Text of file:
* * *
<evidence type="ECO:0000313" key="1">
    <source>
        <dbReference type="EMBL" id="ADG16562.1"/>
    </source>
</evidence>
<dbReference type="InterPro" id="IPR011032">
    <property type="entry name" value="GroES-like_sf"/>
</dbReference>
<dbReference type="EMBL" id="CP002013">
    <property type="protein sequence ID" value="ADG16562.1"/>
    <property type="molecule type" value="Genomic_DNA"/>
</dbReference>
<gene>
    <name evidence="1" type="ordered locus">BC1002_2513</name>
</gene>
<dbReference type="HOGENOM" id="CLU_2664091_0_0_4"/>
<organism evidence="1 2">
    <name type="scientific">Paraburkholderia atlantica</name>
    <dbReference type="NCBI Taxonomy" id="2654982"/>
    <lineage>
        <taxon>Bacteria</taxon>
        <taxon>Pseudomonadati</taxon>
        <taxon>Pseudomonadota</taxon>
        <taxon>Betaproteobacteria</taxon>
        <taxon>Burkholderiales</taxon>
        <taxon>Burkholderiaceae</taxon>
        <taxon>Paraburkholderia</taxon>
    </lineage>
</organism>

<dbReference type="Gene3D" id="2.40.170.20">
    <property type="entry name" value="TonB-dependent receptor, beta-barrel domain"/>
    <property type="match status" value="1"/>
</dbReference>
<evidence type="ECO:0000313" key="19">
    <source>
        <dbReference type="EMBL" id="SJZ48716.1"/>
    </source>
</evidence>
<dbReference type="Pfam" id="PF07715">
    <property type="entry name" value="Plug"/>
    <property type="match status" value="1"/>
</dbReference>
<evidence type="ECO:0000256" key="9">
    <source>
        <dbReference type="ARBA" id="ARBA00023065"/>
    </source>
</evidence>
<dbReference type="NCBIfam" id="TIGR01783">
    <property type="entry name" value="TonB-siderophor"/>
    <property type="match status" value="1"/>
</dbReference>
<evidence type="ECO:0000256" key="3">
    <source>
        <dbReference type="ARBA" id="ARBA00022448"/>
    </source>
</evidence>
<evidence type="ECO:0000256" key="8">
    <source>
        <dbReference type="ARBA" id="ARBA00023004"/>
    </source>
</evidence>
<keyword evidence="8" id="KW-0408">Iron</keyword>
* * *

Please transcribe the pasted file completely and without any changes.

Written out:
<evidence type="ECO:0000313" key="1">
    <source>
        <dbReference type="EMBL" id="ADG16562.1"/>
    </source>
</evidence>
<dbReference type="InterPro" id="IPR011032">
    <property type="entry name" value="GroES-like_sf"/>
</dbReference>
<dbReference type="EMBL" id="CP002013">
    <property type="protein sequence ID" value="ADG16562.1"/>
    <property type="molecule type" value="Genomic_DNA"/>
</dbReference>
<gene>
    <name evidence="1" type="ordered locus">BC1002_2513</name>
</gene>
<dbReference type="HOGENOM" id="CLU_2664091_0_0_4"/>
<organism evidence="1 2">
    <name type="scientific">Paraburkholderia atlantica</name>
    <dbReference type="NCBI Taxonomy" id="2654982"/>
    <lineage>
        <taxon>Bacteria</taxon>
        <taxon>Pseudomonadati</taxon>
        <taxon>Pseudomonadota</taxon>
        <taxon>Betaproteobacteria</taxon>
        <taxon>Burkholderiales</taxon>
        <taxon>Burkholderiaceae</taxon>
        <taxon>Paraburkholderia</taxon>
    </lineage>
</organism>

<dbReference type="Gene3D" id="2.40.170.20">
    <property type="entry name" value="TonB-dependent receptor, beta-barrel domain"/>
    <property type="match status" value="1"/>
</dbReference>
<evidence type="ECO:0000313" key="19">
    <source>
        <dbReference type="EMBL" id="SJZ48716.1"/>
    </source>
</evidence>
<dbReference type="Pfam" id="PF07715">
    <property type="entry name" value="Plug"/>
    <property type="match status" value="1"/>
</dbReference>
<evidence type="ECO:0000256" key="9">
    <source>
        <dbReference type="ARBA" id="ARBA00023065"/>
    </source>
</evidence>
<dbReference type="NCBIfam" id="TIGR01783">
    <property type="entry name" value="TonB-siderophor"/>
    <property type="match status" value="1"/>
</dbReference>
<evidence type="ECO:0000256" key="3">
    <source>
        <dbReference type="ARBA" id="ARBA00022448"/>
    </source>
</evidence>
<evidence type="ECO:0000256" key="8">
    <source>
        <dbReference type="ARBA" id="ARBA00023004"/>
    </source>
</evidence>
<keyword evidence="8" id="KW-0408">Iron</keyword>